Wuhan, China, Jan 23 (efe-epa).- Wuhan, the central Chinese city that last year suddenly found itself isolated and locked down after becoming the first epicenter for the virus that has since taken over the world, is still trying to recover from traumatic wounds that will take time to overcome.
At 10am on January 23, 2020, the city of 11 million inhabitants woke up under total lockdown, with its entry points closed, its streets deserted and its people confined to their homes, amidst the dread of a disease about which very little was known.
In those early moments of lockdown, some were still able to go out to buy food in the few stores that remained open, but soon these were also closed and no one moved from their four walls for weeks.
The worst days were still to come: the sick multiplied and the hospitals, lacking sufficient means or enough personnel to fight the new, mystery virus, could not cope.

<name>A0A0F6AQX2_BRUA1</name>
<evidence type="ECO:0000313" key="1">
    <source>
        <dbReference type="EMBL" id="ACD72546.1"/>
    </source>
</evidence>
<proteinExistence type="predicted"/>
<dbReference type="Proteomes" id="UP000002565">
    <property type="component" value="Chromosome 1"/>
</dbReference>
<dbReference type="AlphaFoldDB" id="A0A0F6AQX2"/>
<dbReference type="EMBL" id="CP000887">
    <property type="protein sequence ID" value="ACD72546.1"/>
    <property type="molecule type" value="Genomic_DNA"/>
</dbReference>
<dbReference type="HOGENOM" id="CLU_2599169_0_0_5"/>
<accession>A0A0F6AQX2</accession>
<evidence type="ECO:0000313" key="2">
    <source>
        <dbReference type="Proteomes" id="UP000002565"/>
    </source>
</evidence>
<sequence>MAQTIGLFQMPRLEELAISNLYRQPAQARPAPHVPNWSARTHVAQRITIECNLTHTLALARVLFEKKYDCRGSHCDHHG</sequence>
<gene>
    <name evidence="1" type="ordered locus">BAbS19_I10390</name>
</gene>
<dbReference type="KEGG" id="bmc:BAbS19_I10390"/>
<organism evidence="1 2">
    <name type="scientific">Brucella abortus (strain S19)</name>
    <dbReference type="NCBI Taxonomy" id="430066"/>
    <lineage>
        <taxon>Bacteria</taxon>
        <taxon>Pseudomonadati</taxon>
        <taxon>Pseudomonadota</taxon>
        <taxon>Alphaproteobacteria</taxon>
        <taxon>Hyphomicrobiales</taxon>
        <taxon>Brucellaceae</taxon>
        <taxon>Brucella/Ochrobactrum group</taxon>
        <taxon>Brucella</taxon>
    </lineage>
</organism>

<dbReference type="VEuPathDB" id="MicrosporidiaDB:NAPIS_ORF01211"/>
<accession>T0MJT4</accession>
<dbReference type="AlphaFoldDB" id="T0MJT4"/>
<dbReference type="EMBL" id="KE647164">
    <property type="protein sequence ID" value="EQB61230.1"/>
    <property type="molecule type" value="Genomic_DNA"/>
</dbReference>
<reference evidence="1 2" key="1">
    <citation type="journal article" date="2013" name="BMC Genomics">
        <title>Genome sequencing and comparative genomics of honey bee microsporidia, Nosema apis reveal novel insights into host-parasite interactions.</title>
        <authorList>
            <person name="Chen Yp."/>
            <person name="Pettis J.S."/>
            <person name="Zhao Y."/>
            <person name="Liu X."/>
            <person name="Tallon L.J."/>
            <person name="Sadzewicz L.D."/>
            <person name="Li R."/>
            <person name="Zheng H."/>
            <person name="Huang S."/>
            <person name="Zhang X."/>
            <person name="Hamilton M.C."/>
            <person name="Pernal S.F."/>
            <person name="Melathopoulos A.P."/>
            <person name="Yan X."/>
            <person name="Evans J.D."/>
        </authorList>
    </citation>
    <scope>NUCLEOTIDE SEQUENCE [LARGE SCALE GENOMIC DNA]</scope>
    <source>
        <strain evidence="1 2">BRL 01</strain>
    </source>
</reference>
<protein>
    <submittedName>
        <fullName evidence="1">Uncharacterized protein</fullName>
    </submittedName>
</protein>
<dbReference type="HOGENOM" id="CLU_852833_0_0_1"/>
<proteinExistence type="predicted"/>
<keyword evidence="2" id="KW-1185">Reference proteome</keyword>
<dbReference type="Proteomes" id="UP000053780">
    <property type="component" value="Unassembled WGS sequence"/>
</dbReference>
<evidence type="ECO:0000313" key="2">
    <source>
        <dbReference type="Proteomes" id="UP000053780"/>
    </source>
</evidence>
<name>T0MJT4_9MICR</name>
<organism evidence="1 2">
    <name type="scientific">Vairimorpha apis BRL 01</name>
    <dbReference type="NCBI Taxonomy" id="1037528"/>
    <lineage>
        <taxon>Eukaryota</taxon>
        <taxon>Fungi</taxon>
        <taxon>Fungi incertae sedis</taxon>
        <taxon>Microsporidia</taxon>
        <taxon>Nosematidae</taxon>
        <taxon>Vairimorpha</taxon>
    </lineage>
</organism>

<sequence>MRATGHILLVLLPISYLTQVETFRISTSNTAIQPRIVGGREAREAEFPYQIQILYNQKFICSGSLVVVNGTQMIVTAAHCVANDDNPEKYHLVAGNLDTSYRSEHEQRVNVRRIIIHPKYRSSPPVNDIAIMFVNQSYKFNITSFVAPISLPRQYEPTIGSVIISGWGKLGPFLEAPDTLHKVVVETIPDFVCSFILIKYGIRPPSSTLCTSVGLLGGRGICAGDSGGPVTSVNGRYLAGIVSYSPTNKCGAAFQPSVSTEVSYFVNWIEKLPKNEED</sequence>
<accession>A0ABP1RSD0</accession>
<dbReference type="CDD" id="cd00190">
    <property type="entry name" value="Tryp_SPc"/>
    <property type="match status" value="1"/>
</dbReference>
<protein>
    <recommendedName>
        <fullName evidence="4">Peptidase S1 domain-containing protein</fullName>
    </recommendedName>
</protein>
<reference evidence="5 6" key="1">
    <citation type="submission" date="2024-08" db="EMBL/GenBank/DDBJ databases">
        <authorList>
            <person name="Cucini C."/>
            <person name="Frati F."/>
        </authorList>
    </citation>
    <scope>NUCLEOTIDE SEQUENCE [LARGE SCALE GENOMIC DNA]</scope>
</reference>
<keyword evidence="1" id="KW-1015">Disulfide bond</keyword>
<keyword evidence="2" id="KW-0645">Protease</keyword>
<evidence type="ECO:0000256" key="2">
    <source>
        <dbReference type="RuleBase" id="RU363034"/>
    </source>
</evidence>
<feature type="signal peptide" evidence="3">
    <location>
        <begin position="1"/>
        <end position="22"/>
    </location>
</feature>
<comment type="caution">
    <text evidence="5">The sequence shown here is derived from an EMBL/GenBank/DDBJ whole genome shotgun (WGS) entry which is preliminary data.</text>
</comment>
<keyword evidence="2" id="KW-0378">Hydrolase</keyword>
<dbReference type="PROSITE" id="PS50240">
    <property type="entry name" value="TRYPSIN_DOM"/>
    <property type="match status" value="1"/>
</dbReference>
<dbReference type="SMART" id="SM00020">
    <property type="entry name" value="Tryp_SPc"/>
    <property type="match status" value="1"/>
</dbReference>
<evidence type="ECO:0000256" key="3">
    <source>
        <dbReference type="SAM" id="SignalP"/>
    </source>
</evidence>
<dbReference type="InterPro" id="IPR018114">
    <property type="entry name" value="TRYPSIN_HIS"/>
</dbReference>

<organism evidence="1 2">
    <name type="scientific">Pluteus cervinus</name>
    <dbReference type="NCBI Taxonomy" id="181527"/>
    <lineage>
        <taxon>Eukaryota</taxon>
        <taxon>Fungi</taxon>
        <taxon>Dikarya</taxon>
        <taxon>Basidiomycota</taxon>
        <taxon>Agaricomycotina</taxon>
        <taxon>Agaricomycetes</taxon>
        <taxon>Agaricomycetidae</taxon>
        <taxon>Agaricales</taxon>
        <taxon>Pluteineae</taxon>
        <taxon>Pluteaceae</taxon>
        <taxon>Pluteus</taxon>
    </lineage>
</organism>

Many were sent home without a clear diagnosis; some died in hospital without even knowing what they were suffering from; others suffered alone and in silence from the disease, with hardly any information about its extent or its possible after-effects.
The fear of the unknown and the lack of food were the main concerns of the people of Wuhan during those first weeks, according to testimonies gathered by Efe.
In the early stages, with supermarkets closed and everyone locked down, the authorities had still got to grips with the enormous logistical operation of delivering food to every home in the city. Many people remember going to sleep hungry.
On top of that, they were the first to be confronted with a deadly new virus.
“People had no information, they didn’t know what exactly the virus was or how they could contract it, and that generated a lot of anxiety,” psychologist Li Geng, who worked tirelessly during the lockdown with the Wuhanese population, told Efe.